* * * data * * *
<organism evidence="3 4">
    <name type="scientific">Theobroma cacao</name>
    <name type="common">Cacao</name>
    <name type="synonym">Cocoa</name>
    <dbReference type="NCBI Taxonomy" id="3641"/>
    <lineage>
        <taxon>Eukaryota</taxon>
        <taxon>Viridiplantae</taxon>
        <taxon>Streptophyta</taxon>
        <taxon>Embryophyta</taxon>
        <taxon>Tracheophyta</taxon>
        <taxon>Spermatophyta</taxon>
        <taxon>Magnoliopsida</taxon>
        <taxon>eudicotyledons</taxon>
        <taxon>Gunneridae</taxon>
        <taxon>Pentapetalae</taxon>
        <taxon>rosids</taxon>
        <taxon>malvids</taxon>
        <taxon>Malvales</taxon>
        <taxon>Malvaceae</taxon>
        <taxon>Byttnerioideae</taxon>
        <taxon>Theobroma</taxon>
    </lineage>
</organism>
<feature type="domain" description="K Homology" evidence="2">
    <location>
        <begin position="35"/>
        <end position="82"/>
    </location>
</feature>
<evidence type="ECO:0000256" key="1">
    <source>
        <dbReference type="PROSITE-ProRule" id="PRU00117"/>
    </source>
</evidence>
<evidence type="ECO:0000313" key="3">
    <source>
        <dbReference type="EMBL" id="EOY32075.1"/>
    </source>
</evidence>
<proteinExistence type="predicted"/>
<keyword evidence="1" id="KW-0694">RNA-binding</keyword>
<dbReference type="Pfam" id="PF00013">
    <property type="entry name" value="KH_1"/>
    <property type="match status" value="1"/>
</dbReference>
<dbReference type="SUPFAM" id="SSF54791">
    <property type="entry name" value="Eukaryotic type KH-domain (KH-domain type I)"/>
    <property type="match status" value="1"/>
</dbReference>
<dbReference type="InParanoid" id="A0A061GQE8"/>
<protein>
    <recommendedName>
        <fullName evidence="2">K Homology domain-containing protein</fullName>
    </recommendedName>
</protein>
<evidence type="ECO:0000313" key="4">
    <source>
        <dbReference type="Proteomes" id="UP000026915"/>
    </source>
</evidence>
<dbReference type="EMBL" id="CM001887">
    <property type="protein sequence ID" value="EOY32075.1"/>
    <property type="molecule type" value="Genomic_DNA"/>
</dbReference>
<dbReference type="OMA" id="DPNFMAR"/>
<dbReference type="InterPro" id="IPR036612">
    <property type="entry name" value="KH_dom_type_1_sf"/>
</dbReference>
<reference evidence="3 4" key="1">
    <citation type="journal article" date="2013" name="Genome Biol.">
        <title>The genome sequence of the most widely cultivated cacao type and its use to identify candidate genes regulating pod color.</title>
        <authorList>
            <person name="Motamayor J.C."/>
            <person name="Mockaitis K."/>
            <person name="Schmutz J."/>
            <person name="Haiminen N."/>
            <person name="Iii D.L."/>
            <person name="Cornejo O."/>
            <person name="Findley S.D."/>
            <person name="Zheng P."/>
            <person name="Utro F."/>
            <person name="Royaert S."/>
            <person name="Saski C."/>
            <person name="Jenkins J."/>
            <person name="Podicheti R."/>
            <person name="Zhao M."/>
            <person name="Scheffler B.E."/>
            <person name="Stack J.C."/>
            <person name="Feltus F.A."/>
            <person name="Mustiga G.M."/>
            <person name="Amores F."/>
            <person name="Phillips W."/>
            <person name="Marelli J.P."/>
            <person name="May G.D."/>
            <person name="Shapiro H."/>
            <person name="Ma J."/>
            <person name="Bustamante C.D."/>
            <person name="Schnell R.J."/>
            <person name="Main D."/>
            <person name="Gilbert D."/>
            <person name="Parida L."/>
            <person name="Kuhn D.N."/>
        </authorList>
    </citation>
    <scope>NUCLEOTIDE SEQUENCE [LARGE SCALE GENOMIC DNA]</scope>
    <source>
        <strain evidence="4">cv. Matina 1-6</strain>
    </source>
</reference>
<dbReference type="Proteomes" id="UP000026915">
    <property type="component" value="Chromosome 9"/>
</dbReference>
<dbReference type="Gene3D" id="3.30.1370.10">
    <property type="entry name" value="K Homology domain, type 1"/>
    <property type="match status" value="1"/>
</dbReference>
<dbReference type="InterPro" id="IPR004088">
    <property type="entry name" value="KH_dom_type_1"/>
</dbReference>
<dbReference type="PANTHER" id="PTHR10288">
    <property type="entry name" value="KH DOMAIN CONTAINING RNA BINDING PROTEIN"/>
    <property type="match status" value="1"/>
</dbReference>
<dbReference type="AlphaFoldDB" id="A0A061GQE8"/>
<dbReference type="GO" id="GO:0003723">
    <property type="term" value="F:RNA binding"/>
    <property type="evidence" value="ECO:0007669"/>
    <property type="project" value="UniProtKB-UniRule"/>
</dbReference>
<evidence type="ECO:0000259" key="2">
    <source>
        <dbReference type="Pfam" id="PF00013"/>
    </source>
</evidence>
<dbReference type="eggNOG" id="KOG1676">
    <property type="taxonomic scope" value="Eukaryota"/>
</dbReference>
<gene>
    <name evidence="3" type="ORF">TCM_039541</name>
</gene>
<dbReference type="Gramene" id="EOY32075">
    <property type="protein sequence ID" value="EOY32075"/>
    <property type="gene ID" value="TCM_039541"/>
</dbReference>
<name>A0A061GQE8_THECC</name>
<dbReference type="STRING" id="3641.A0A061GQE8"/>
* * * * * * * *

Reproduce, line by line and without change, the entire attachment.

<organism evidence="3 4">
    <name type="scientific">Theobroma cacao</name>
    <name type="common">Cacao</name>
    <name type="synonym">Cocoa</name>
    <dbReference type="NCBI Taxonomy" id="3641"/>
    <lineage>
        <taxon>Eukaryota</taxon>
        <taxon>Viridiplantae</taxon>
        <taxon>Streptophyta</taxon>
        <taxon>Embryophyta</taxon>
        <taxon>Tracheophyta</taxon>
        <taxon>Spermatophyta</taxon>
        <taxon>Magnoliopsida</taxon>
        <taxon>eudicotyledons</taxon>
        <taxon>Gunneridae</taxon>
        <taxon>Pentapetalae</taxon>
        <taxon>rosids</taxon>
        <taxon>malvids</taxon>
        <taxon>Malvales</taxon>
        <taxon>Malvaceae</taxon>
        <taxon>Byttnerioideae</taxon>
        <taxon>Theobroma</taxon>
    </lineage>
</organism>
<feature type="domain" description="K Homology" evidence="2">
    <location>
        <begin position="35"/>
        <end position="82"/>
    </location>
</feature>
<evidence type="ECO:0000256" key="1">
    <source>
        <dbReference type="PROSITE-ProRule" id="PRU00117"/>
    </source>
</evidence>
<evidence type="ECO:0000313" key="3">
    <source>
        <dbReference type="EMBL" id="EOY32075.1"/>
    </source>
</evidence>
<proteinExistence type="predicted"/>
<keyword evidence="1" id="KW-0694">RNA-binding</keyword>
<dbReference type="Pfam" id="PF00013">
    <property type="entry name" value="KH_1"/>
    <property type="match status" value="1"/>
</dbReference>
<dbReference type="SUPFAM" id="SSF54791">
    <property type="entry name" value="Eukaryotic type KH-domain (KH-domain type I)"/>
    <property type="match status" value="1"/>
</dbReference>
<dbReference type="InParanoid" id="A0A061GQE8"/>
<protein>
    <recommendedName>
        <fullName evidence="2">K Homology domain-containing protein</fullName>
    </recommendedName>
</protein>
<evidence type="ECO:0000313" key="4">
    <source>
        <dbReference type="Proteomes" id="UP000026915"/>
    </source>
</evidence>
<dbReference type="EMBL" id="CM001887">
    <property type="protein sequence ID" value="EOY32075.1"/>
    <property type="molecule type" value="Genomic_DNA"/>
</dbReference>
<dbReference type="OMA" id="DPNFMAR"/>
<dbReference type="InterPro" id="IPR036612">
    <property type="entry name" value="KH_dom_type_1_sf"/>
</dbReference>
<reference evidence="3 4" key="1">
    <citation type="journal article" date="2013" name="Genome Biol.">
        <title>The genome sequence of the most widely cultivated cacao type and its use to identify candidate genes regulating pod color.</title>
        <authorList>
            <person name="Motamayor J.C."/>
            <person name="Mockaitis K."/>
            <person name="Schmutz J."/>
            <person name="Haiminen N."/>
            <person name="Iii D.L."/>
            <person name="Cornejo O."/>
            <person name="Findley S.D."/>
            <person name="Zheng P."/>
            <person name="Utro F."/>
            <person name="Royaert S."/>
            <person name="Saski C."/>
            <person name="Jenkins J."/>
            <person name="Podicheti R."/>
            <person name="Zhao M."/>
            <person name="Scheffler B.E."/>
            <person name="Stack J.C."/>
            <person name="Feltus F.A."/>
            <person name="Mustiga G.M."/>
            <person name="Amores F."/>
            <person name="Phillips W."/>
            <person name="Marelli J.P."/>
            <person name="May G.D."/>
            <person name="Shapiro H."/>
            <person name="Ma J."/>
            <person name="Bustamante C.D."/>
            <person name="Schnell R.J."/>
            <person name="Main D."/>
            <person name="Gilbert D."/>
            <person name="Parida L."/>
            <person name="Kuhn D.N."/>
        </authorList>
    </citation>
    <scope>NUCLEOTIDE SEQUENCE [LARGE SCALE GENOMIC DNA]</scope>
    <source>
        <strain evidence="4">cv. Matina 1-6</strain>
    </source>
</reference>
<dbReference type="Proteomes" id="UP000026915">
    <property type="component" value="Chromosome 9"/>
</dbReference>
<dbReference type="Gene3D" id="3.30.1370.10">
    <property type="entry name" value="K Homology domain, type 1"/>
    <property type="match status" value="1"/>
</dbReference>
<dbReference type="InterPro" id="IPR004088">
    <property type="entry name" value="KH_dom_type_1"/>
</dbReference>
<dbReference type="PANTHER" id="PTHR10288">
    <property type="entry name" value="KH DOMAIN CONTAINING RNA BINDING PROTEIN"/>
    <property type="match status" value="1"/>
</dbReference>
<dbReference type="AlphaFoldDB" id="A0A061GQE8"/>
<dbReference type="GO" id="GO:0003723">
    <property type="term" value="F:RNA binding"/>
    <property type="evidence" value="ECO:0007669"/>
    <property type="project" value="UniProtKB-UniRule"/>
</dbReference>
<evidence type="ECO:0000259" key="2">
    <source>
        <dbReference type="Pfam" id="PF00013"/>
    </source>
</evidence>
<dbReference type="eggNOG" id="KOG1676">
    <property type="taxonomic scope" value="Eukaryota"/>
</dbReference>
<gene>
    <name evidence="3" type="ORF">TCM_039541</name>
</gene>
<dbReference type="Gramene" id="EOY32075">
    <property type="protein sequence ID" value="EOY32075"/>
    <property type="gene ID" value="TCM_039541"/>
</dbReference>
<name>A0A061GQE8_THECC</name>
<dbReference type="STRING" id="3641.A0A061GQE8"/>